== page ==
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Cash at Your Fingertips: Biometric Technology for Transfer Systems

This is a joint post with Caroline Decker

Last week CGD published our working paper on the use of fingerprint and iris scans for cash transfers. As we continue to look into this topic, we are even more convinced of the potential this technology has for transfer systems, particularly those in resource-rich countries.

Cash transfers are increasingly being used by developing countries and development agencies to address a range of economic and social problems, including human investment and greater equality. But the option to directly distribute natural rent to citizens of resource-rich developing countries may also be especially relevant. Such an approach could encourage better resource management and head off the governance problems associated with the concentration of large rents in the hands of the state. Unfortunately, it is often difficult to establish efficient transfer programs in developing countries, many with a record of corruption and leakage. Evidence suggests that even well designed transfer programs experience 10-20 percent leakage, if not higher.

Democracy and Development: The Spread of Biometric Voter Rolls

This post is joint with Caroline Decker

The application of biometrics to promote development and democratization is proceeding rapidly in the developing world—and largely below the radar of the media and development experts in high-income countries. Monitoring press releases on biometrics with the help of a news Google alert, I’ve been struck by the astonishing spread of this technology for use in voter registration in developing countries... Nepal, Zambia, Ghana, to name just three and ongoing cases.

Related Working Paper

Cash at Your Fingertips: Biometric Technology for Transfers in Developing and Resource-Rich Countries

Most recently, Gabon announced plans to introduce a biometric voter roll in advance of the next election: the opposition parties have been urging this for years. The election is due in December 2011, but the President is to seek a court ruling on its deferral to 2012 to allow for the orderly introduction of biometrics. The proposal has been supported by a group of NGOs and associations, as well as the Secretary General of one of the main opposition parties. Bolivia provides an example of what can be done to increase political inclusion. Over 5 million people were enrolled in 2009 within a period of 76 days by some 3,000 enrolment stations, increasing the voter roll by an astonishing 2 million people. The main drivers were the opposition parties, which were reluctant to contest an election with the old, discredited, roll. The exercise was very successful, in the assessment by the Carter Center.

Fingerprint Haiti Now: Biometrics in Haiti, One Year Later

This is a joint post with Caroline Decker.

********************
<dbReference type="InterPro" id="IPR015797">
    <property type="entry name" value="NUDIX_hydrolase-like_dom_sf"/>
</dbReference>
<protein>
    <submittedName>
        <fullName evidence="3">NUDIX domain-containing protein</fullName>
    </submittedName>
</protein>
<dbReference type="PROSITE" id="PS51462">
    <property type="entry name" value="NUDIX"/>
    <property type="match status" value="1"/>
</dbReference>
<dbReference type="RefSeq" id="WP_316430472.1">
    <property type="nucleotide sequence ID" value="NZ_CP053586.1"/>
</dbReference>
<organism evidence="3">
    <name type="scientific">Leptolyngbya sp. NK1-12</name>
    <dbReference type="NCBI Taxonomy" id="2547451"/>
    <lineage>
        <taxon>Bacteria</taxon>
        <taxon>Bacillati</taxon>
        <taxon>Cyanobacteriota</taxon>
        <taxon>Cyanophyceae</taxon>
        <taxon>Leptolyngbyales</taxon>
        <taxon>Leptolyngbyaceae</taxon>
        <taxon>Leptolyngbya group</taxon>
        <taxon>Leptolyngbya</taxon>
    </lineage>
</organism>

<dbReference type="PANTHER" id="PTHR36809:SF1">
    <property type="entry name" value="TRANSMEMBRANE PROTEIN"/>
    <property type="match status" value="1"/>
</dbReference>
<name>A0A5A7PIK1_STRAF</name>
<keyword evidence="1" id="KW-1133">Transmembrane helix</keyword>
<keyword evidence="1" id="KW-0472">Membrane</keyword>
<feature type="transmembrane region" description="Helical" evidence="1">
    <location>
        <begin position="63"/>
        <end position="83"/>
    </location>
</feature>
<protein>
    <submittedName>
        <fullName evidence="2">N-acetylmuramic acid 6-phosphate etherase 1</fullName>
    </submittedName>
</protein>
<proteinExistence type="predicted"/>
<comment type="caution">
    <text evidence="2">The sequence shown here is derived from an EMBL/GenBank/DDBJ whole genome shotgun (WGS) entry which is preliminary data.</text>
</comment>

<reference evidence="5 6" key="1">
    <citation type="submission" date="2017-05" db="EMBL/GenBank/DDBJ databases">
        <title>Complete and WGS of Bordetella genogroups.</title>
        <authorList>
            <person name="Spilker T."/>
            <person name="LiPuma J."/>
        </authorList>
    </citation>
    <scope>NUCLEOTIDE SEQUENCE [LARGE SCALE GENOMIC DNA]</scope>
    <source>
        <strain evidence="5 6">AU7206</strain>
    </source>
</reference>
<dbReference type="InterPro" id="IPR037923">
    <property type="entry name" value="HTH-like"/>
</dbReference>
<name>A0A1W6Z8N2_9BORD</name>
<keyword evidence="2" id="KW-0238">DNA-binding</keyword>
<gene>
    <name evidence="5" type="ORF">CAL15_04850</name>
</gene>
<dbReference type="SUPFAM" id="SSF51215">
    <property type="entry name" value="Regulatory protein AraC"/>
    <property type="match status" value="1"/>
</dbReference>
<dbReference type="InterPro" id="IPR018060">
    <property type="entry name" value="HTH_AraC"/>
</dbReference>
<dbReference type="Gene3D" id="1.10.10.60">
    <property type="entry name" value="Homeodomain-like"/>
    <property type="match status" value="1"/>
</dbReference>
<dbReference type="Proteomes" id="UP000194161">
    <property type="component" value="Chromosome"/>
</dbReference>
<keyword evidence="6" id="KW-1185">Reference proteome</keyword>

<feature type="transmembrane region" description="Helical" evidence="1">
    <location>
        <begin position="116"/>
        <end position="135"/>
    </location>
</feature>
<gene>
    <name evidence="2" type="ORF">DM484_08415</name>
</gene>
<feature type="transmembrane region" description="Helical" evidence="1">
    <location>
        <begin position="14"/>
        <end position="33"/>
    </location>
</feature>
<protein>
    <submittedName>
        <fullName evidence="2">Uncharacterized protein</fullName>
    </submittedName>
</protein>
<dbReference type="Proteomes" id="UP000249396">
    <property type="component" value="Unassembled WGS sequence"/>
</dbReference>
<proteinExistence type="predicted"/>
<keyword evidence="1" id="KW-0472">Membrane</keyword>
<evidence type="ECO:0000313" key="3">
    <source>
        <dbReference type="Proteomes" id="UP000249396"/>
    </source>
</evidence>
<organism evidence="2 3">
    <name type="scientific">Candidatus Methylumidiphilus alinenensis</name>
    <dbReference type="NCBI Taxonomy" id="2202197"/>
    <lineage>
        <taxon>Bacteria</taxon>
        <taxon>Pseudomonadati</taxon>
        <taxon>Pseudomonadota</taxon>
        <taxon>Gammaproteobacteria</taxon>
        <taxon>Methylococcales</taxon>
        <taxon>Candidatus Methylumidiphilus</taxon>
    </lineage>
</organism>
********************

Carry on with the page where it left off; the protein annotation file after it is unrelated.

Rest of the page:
Less than a month until the anniversary of the earthquake that devastated the Haitian capital, 1.3 million still live in tents, clean water remains an issue with cholera rapidly spreading, and millions of cubic meters of debris litter the streets, hampering rebuilding efforts. But Haiti was hardly in great shape before the earthquake. Despite years of assistance, 80% of its population was living under the poverty line, 2 out of 3 Haitians did not have a formal job, and infrastructure was minimal.

Why Have Mobile Phones Succeeded Where Other Technologies Have Not?

A few weeks ago, I was sitting on a panel for a conference on Information and Communications Technology and Development.  The debate on my panel was a lively one, and came down to one issue:  Can information technology (by itself) lead to development?  Obviously there has been a lot of buzz about this topic -- Jeffrey Sachs has called the mobile phone the “single most transformative technology” for de

Biometrics, Identity, and Development

I recently presented an overview of this work at one of CGD’s biweekly Research-in-Progress (RIP) staff meetings; colleagues urged me to share my thinking about this and the slides via this blog post.

C U L8ter? Using Mobile Phones as a Literacy Tool in Niger

This is a joint posting with Kristy Bohling.

I recently received a text message from my friend Karim in Niger, asking “Keski ce passe?” (What’s happening?). Those of you who know French might notice his text is an abbreviation of the much longer expression for “Qu’est-ce qui se passe”, which is formal and proper but a bit long when you only have 140 characters. Such abbreviations in French, English and other languages have caused teachers and parents alike to blame texting for corrupting our language and “degrading [the] spelling of [our] youth.” Existing studies in the UK and elsewhere have debunked these claims, and, the National Adult Literacy Database called on people to celebrate International Literacy Day by “reading or writing, tweeting or texting.” In fact, mobile phones and texting might be a new tool in the arsenal against illiteracy: our new research in Niger suggests that mobile phones could promote literacy and numeracy skills in sub-Saharan Africa.

New and Improved: Much Ado (and To Do) about Innovation in Development

“Innovation” is popping up everywhere you turn these days. In her recent speech at the Center for Global Development, Secretary Clinton cited “innovation” as one of the priorities of U.S. development policy. Both the White House Office of Science and Technology Policy and the Department of Treasury are exploring ways to more systematically include “innovation” in the development agenda. The G8 is rumored to be launching an “innovation and development” initiative for Africa at its next meeting.

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